13. The method of claim 1 wherein the verifying the authorization includes: obtaining the directive from a control system operably coupled to the robotic operational task; and receiving an enabling signal from the control system to perform the robotic operational task and enable reification of one or more objects.

14. The method of claim 1 wherein the verifying the authorization includes: comparing the authorization to a stored list of authorization codes accessible to the robotic operational task.

15. The method of claim 1 wherein the verifying the authorization includes: obtaining an indication from a control system operably coupled to the robotic operational task, the control system including a digital rights management application.

16. The method of claim 1 wherein the verifying the authorization includes: verifying that the authorization is associated with one or more license-governed agreements relating to the robotic operation task, wherein one or more objects are at least partially robotically reproducible via one or more object files that at least partially enable reification of one or more objects.

17. The method of claim 1 wherein the verifying the authorization includes: verifying an authorization code associated with a licensing status for one or more objects and/or object data files, the licensing status indicative of one or more of a royalty status, and/or an expiration date pertaining to a license, and/or a number of manufacturing runs permitted according to the license.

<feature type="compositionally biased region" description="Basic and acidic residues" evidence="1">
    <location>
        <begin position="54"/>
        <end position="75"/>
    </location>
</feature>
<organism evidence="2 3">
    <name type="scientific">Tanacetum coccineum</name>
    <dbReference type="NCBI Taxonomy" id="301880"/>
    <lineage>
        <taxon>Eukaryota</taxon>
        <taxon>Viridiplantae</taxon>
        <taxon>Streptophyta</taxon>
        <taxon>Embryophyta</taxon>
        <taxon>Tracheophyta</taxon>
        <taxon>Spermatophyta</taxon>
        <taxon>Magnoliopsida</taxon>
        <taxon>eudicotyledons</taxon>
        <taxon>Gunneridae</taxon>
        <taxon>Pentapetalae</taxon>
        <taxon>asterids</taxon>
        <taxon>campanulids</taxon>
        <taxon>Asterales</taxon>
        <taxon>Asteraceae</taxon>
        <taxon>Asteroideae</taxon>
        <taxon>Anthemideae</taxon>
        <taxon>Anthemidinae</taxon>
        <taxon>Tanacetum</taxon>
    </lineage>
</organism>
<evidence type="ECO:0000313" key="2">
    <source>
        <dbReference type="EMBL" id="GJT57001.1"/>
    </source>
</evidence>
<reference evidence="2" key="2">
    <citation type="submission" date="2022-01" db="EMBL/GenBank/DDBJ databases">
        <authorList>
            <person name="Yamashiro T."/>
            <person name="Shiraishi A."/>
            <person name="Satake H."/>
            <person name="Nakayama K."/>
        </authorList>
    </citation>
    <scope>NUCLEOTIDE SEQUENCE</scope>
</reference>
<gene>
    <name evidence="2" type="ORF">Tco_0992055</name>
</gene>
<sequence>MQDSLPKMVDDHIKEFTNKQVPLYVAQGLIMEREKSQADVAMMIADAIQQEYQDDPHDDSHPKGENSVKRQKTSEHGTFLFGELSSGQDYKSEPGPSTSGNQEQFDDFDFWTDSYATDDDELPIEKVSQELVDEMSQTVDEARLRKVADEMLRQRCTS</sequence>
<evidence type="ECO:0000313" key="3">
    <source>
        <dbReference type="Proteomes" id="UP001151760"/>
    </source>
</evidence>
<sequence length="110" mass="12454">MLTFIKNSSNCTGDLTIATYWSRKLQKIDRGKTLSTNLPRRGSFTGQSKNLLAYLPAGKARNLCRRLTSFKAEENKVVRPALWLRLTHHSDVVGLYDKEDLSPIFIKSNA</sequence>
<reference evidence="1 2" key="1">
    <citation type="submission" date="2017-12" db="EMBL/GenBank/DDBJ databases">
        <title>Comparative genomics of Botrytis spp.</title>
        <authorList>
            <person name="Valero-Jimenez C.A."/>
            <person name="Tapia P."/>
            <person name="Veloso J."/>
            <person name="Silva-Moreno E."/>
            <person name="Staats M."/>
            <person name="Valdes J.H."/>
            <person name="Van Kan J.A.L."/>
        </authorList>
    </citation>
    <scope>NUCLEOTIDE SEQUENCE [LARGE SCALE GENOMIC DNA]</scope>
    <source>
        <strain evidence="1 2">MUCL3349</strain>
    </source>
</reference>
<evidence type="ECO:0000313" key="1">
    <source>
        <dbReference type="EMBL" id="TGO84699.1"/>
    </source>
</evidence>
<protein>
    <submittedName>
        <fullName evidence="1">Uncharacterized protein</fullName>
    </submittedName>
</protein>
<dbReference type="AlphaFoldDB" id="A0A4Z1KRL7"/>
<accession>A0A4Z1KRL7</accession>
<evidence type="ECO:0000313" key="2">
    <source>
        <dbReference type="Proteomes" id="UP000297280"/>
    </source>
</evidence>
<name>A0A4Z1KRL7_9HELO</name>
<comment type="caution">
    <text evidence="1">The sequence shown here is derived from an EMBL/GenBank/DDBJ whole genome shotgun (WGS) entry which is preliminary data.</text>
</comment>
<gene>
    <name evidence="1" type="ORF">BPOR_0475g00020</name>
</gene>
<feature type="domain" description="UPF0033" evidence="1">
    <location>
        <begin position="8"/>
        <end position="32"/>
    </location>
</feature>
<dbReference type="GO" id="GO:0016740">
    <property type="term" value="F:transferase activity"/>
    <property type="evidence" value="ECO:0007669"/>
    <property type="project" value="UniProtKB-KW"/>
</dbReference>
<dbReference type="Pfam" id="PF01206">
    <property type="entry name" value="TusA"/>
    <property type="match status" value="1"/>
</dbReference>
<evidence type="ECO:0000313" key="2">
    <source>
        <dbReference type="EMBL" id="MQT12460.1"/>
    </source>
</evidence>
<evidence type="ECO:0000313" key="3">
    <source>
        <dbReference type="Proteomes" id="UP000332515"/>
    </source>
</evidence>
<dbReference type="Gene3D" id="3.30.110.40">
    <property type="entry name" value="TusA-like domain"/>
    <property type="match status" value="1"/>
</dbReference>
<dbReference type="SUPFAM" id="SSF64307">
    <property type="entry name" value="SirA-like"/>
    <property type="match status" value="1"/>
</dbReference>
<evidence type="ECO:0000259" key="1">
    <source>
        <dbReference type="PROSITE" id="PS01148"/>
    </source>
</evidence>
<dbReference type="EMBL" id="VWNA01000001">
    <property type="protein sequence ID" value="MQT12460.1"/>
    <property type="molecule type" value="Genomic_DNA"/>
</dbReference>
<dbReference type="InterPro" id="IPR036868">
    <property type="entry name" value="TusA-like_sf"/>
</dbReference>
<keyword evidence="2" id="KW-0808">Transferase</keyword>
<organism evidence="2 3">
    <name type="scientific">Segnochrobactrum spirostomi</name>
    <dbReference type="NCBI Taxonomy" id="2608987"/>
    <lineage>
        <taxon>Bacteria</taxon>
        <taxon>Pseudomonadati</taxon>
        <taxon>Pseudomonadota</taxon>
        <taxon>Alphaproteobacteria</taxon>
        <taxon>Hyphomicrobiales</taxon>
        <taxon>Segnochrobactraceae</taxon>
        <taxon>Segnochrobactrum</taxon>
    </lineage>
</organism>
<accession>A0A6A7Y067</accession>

18. The method of claim 1 wherein the verifying the authorization includes: verifying the authorization to enable a determination of a payment status and/or an authorization status under a reification agreement.

19. The method of claim 1 wherein the controlling operation of the robotic operational task includes: enabling or preventing the robotic operation task that includes assembly or production or duplication or processing or testing or manufacturing at least partially using one or more of the following: a metal, ABS (Acrylonitrile/butadiene/styrene), ABSi (ABS with high impact strength), ABS M-30 (Acrylonitrile/butadiene/styrene), PC (Polycarbonate), PC-ISO (Polycarbonate-ISO), PC/ABS (Polycarbonate/ABS Blend), PPSF (Polyphenylsulfone), clear and/or colored resin.

20. The method of claim 1 wherein the controlling operation of the robotic operational task includes: enabling or preventing the robotic operational task including reification at least partially using one or more of the following: rapid prototyping, three-dimensional printing, two-dimensional printing, freeform fabrication, solid freeform fabrication, stereolithography.

21. The method of claim 1 wherein the controlling operation of the robotic operational task includes: enabling or preventing the robotic operational task including reification at least partially using one or more of one or more of the following: stereolithography (SLA), selective laser sintering (SLS), computer numerical control (CNC), fused deposition modeling (FDM), if the authorization meets one or more predetermined conditions.

22. The method of claim 1 wherein the controlling operation of the robotic operational task includes: enabling or preventing the robotic operational task that includes reification at least partially using three-dimensional manufacturing for one or more of metal, wood, ice, stone, glass, nuclear materials, pharmaceuticals, edible substances, sand, ceramic materials, aluminum, silicon, carbides, silicon nitrides, silicon carbides, metal/ceramic combinations including aluminum/silicon nitride, aluminum/silicon carbide, aluminum/zirconia and aluminum/aluminum nitride including materials alterable by friction, heating and cooling, based on compliance with one or more predetermined conditions.

23. The method of claim 1 wherein the controlling operation of the robotic operational task includes: enabling or preventing the robotic operational task wherein one or more robotic elements control reification at least partially using two-dimensional manufacturing for one or more of skin, textiles, edible substances, paper, and silicon printing, based on compliance with one or more predetermined conditions.